SFoodie is calling up food types around the city to ask them about their favorite discovery of the past year, whether it's new or ancient, an ingredient or a person. We'll be running their responses over the course of the next 10 days.
This year, Nick Balla switched directions, culinarily speaking, leaving his position as chef of Nombe Izakaya to cook Californian-Hungarian food at Bar Tartine. Here's what he had to say about his 2011 finds:
"I just had a chance to check out Izakaya Yuzuki (on Guerrero and 18th St.)," he says. "I was blown away. It's a mellow place, with more of a family feel, not as wild as a lot of izakayas with booze. The chef, Takashi, worked at Ame for a long time.
"From crab sunomono and yakitori (skewers) marinated in a house-cultured koji -- the grilled wings and tsukune (meatballs) are excellent -- to nuka pickles, shiokara (squid guts), braised beef tendon, and grilled squid, everything is prepared at a level you would find at a top-quality izakaya in Japan. They use few processed ingredients, unlike most American Japanese restaurants do. This is the real deal."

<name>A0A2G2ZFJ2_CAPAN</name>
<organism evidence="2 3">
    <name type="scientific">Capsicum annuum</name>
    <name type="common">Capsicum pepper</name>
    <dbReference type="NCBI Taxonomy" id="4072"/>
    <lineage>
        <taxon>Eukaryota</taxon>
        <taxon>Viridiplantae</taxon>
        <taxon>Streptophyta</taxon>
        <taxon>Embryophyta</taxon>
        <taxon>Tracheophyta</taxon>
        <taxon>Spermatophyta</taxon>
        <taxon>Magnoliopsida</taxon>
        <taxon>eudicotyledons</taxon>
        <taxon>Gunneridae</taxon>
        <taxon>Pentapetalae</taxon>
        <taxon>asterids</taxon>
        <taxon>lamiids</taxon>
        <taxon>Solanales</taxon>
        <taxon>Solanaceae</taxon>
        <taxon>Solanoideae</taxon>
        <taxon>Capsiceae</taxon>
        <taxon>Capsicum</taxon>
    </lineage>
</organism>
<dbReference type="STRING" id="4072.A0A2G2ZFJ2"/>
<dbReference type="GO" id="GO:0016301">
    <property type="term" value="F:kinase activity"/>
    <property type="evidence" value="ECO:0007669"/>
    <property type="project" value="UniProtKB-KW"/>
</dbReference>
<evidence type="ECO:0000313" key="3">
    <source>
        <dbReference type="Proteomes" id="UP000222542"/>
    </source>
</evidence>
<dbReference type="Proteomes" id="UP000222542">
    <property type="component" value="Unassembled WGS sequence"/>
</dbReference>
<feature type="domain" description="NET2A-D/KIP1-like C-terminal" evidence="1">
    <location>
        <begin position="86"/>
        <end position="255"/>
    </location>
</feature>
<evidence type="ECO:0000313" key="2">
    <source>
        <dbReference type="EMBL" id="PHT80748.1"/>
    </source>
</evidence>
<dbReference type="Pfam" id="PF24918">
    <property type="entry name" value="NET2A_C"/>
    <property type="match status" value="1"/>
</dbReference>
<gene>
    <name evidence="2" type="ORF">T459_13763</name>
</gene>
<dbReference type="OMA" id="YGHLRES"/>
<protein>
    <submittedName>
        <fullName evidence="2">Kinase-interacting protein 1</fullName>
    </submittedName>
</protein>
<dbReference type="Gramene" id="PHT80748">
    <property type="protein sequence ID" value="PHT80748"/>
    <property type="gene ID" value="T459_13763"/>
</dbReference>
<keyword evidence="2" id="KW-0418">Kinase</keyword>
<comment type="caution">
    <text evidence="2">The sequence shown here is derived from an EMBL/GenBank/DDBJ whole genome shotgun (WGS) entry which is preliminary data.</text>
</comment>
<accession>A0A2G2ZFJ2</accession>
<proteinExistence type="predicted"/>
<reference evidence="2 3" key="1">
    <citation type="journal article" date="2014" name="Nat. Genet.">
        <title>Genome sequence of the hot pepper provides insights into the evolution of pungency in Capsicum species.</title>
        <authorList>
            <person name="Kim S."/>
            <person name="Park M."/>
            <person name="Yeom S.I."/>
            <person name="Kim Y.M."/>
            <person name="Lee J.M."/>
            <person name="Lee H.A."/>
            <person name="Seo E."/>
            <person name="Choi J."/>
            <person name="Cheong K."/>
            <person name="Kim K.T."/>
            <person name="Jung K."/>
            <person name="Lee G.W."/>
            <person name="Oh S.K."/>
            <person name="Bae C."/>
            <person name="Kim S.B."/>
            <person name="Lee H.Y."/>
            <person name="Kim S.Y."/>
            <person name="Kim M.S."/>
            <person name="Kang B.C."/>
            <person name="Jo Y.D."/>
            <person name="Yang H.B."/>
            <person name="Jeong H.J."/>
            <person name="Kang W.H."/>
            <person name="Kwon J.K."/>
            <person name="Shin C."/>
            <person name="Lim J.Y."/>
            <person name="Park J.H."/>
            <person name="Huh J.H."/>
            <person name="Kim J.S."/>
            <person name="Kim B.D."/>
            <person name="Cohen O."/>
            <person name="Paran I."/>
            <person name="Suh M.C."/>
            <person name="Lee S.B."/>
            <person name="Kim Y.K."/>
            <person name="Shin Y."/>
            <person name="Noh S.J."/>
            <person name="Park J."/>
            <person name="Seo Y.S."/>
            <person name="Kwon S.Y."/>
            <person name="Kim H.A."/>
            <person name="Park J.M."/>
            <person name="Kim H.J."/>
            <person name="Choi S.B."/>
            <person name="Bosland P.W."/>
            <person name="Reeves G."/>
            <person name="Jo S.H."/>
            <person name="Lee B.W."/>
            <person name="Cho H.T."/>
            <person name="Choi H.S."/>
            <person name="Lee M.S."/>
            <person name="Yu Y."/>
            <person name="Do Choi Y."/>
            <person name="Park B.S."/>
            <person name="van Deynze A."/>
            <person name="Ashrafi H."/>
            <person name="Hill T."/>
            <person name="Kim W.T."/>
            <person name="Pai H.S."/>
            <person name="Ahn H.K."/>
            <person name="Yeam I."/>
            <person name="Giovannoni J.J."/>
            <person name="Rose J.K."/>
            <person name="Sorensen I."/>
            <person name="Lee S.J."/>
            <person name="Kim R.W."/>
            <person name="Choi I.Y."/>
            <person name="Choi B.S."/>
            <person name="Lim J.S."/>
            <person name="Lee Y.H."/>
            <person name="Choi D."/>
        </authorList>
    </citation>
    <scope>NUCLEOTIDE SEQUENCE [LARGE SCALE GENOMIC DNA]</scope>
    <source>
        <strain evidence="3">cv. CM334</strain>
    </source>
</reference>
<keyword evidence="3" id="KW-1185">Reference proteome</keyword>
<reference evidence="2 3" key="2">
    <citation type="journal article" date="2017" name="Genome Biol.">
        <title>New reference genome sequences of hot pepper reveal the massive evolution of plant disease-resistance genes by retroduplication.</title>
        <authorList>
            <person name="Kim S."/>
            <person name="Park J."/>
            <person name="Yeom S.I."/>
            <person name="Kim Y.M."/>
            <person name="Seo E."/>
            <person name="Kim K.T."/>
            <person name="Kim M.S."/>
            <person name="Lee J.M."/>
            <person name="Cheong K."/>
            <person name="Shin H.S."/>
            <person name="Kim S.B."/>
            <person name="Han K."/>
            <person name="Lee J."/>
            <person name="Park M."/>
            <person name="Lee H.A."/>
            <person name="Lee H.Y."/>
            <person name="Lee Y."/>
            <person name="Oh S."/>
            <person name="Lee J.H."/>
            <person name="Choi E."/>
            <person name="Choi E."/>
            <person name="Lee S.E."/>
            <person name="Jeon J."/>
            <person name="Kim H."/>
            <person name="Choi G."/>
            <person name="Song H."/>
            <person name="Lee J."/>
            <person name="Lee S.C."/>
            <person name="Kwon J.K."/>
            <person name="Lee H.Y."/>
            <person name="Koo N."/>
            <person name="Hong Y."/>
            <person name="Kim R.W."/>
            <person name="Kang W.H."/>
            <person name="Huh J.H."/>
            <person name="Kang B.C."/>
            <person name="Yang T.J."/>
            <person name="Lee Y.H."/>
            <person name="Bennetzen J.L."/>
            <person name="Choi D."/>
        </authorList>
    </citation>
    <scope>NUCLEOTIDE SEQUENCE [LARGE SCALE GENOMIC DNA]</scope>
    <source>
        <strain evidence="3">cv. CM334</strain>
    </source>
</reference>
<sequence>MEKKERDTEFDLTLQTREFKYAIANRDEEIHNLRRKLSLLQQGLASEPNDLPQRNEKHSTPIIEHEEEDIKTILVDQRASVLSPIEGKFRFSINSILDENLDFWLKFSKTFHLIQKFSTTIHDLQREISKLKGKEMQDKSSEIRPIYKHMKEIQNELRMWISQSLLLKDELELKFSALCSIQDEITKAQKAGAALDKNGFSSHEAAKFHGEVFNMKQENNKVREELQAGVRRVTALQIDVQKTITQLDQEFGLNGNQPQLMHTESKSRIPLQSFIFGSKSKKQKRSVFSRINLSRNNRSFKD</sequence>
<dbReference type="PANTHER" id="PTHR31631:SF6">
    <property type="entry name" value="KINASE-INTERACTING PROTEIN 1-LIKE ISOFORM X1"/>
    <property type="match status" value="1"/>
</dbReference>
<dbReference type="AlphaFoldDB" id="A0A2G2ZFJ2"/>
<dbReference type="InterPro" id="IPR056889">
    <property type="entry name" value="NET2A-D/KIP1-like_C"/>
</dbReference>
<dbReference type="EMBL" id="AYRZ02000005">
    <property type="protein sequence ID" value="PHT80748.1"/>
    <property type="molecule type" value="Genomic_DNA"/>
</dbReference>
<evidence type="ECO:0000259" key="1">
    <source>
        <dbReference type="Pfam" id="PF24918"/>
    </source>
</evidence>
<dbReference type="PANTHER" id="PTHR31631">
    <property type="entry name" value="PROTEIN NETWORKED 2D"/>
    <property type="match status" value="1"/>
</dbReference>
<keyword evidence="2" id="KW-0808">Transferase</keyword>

"The other discovery of 2011," Balla continues, "was anise hyssop. We use a lot of fennel and anise seed at Bar Tartine. The discovery of a large garden of hyssop plants at Bob Cannard's farm in Sonoma led to us process many pounds of the flowers for herbal teas, and transform the leaves into a bright green powder that we use for a variety of preparations. We currently are serving a homemade goat cheese dusted with hyssop and served with charred sesame bread and sea laver."